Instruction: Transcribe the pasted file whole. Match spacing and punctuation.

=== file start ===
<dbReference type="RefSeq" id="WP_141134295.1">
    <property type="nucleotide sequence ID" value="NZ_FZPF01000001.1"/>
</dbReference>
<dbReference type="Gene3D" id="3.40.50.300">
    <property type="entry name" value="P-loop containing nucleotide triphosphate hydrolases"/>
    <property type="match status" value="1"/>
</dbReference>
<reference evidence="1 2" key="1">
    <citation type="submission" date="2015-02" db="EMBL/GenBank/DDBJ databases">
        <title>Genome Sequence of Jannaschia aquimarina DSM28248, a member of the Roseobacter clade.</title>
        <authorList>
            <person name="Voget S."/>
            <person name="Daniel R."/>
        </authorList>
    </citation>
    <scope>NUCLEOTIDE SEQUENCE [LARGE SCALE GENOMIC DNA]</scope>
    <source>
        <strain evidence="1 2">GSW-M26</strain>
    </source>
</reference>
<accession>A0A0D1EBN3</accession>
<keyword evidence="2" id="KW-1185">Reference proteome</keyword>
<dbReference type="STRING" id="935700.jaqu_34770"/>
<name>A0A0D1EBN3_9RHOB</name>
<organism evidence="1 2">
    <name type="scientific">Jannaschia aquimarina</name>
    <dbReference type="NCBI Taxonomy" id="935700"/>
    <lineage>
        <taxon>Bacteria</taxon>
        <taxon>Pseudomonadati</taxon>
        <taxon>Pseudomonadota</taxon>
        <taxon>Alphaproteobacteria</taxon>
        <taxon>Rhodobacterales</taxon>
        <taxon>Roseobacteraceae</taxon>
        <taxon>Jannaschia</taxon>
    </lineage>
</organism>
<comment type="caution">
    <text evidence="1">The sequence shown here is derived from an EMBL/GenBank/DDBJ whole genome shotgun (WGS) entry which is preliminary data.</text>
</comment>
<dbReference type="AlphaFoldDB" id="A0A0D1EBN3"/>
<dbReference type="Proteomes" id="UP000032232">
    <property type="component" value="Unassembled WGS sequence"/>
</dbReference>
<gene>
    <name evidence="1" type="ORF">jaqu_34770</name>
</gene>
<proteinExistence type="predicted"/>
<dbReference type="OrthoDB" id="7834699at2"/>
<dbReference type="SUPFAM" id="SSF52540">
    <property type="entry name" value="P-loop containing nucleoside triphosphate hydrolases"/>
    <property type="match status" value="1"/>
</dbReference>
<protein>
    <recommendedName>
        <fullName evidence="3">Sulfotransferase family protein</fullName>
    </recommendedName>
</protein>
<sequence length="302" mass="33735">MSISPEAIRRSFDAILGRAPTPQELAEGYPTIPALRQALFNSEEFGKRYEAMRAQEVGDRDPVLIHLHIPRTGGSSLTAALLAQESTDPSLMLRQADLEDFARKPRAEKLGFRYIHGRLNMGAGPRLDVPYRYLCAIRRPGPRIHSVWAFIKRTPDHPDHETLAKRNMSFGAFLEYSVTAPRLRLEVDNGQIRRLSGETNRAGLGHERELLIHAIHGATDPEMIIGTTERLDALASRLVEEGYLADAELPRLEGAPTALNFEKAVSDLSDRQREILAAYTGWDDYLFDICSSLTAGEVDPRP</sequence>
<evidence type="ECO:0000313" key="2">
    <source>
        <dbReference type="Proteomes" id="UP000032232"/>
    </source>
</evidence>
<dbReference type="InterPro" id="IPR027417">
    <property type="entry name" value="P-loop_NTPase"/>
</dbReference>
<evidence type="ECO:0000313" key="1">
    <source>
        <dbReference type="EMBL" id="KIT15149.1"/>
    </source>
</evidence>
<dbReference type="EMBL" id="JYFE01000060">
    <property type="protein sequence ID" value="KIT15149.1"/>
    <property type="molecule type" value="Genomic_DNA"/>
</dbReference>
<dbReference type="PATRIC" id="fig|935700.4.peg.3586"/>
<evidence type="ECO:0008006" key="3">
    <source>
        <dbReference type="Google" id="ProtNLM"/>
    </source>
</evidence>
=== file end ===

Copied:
<dbReference type="RefSeq" id="WP_141134295.1">
    <property type="nucleotide sequence ID" value="NZ_FZPF01000001.1"/>
</dbReference>
<dbReference type="Gene3D" id="3.40.50.300">
    <property type="entry name" value="P-loop containing nucleotide triphosphate hydrolases"/>
    <property type="match status" value="1"/>
</dbReference>
<reference evidence="1 2" key="1">
    <citation type="submission" date="2015-02" db="EMBL/GenBank/DDBJ databases">
        <title>Genome Sequence of Jannaschia aquimarina DSM28248, a member of the Roseobacter clade.</title>
        <authorList>
            <person name="Voget S."/>
            <person name="Daniel R."/>
        </authorList>
    </citation>
    <scope>NUCLEOTIDE SEQUENCE [LARGE SCALE GENOMIC DNA]</scope>
    <source>
        <strain evidence="1 2">GSW-M26</strain>
    </source>
</reference>
<accession>A0A0D1EBN3</accession>
<keyword evidence="2" id="KW-1185">Reference proteome</keyword>
<dbReference type="STRING" id="935700.jaqu_34770"/>
<name>A0A0D1EBN3_9RHOB</name>
<organism evidence="1 2">
    <name type="scientific">Jannaschia aquimarina</name>
    <dbReference type="NCBI Taxonomy" id="935700"/>
    <lineage>
        <taxon>Bacteria</taxon>
        <taxon>Pseudomonadati</taxon>
        <taxon>Pseudomonadota</taxon>
        <taxon>Alphaproteobacteria</taxon>
        <taxon>Rhodobacterales</taxon>
        <taxon>Roseobacteraceae</taxon>
        <taxon>Jannaschia</taxon>
    </lineage>
</organism>
<comment type="caution">
    <text evidence="1">The sequence shown here is derived from an EMBL/GenBank/DDBJ whole genome shotgun (WGS) entry which is preliminary data.</text>
</comment>
<dbReference type="AlphaFoldDB" id="A0A0D1EBN3"/>
<dbReference type="Proteomes" id="UP000032232">
    <property type="component" value="Unassembled WGS sequence"/>
</dbReference>
<gene>
    <name evidence="1" type="ORF">jaqu_34770</name>
</gene>
<proteinExistence type="predicted"/>
<dbReference type="OrthoDB" id="7834699at2"/>
<dbReference type="SUPFAM" id="SSF52540">
    <property type="entry name" value="P-loop containing nucleoside triphosphate hydrolases"/>
    <property type="match status" value="1"/>
</dbReference>
<protein>
    <recommendedName>
        <fullName evidence="3">Sulfotransferase family protein</fullName>
    </recommendedName>
</protein>
<sequence length="302" mass="33735">MSISPEAIRRSFDAILGRAPTPQELAEGYPTIPALRQALFNSEEFGKRYEAMRAQEVGDRDPVLIHLHIPRTGGSSLTAALLAQESTDPSLMLRQADLEDFARKPRAEKLGFRYIHGRLNMGAGPRLDVPYRYLCAIRRPGPRIHSVWAFIKRTPDHPDHETLAKRNMSFGAFLEYSVTAPRLRLEVDNGQIRRLSGETNRAGLGHERELLIHAIHGATDPEMIIGTTERLDALASRLVEEGYLADAELPRLEGAPTALNFEKAVSDLSDRQREILAAYTGWDDYLFDICSSLTAGEVDPRP</sequence>
<evidence type="ECO:0000313" key="2">
    <source>
        <dbReference type="Proteomes" id="UP000032232"/>
    </source>
</evidence>
<dbReference type="InterPro" id="IPR027417">
    <property type="entry name" value="P-loop_NTPase"/>
</dbReference>
<evidence type="ECO:0000313" key="1">
    <source>
        <dbReference type="EMBL" id="KIT15149.1"/>
    </source>
</evidence>
<dbReference type="EMBL" id="JYFE01000060">
    <property type="protein sequence ID" value="KIT15149.1"/>
    <property type="molecule type" value="Genomic_DNA"/>
</dbReference>
<dbReference type="PATRIC" id="fig|935700.4.peg.3586"/>
<evidence type="ECO:0008006" key="3">
    <source>
        <dbReference type="Google" id="ProtNLM"/>
    </source>
</evidence>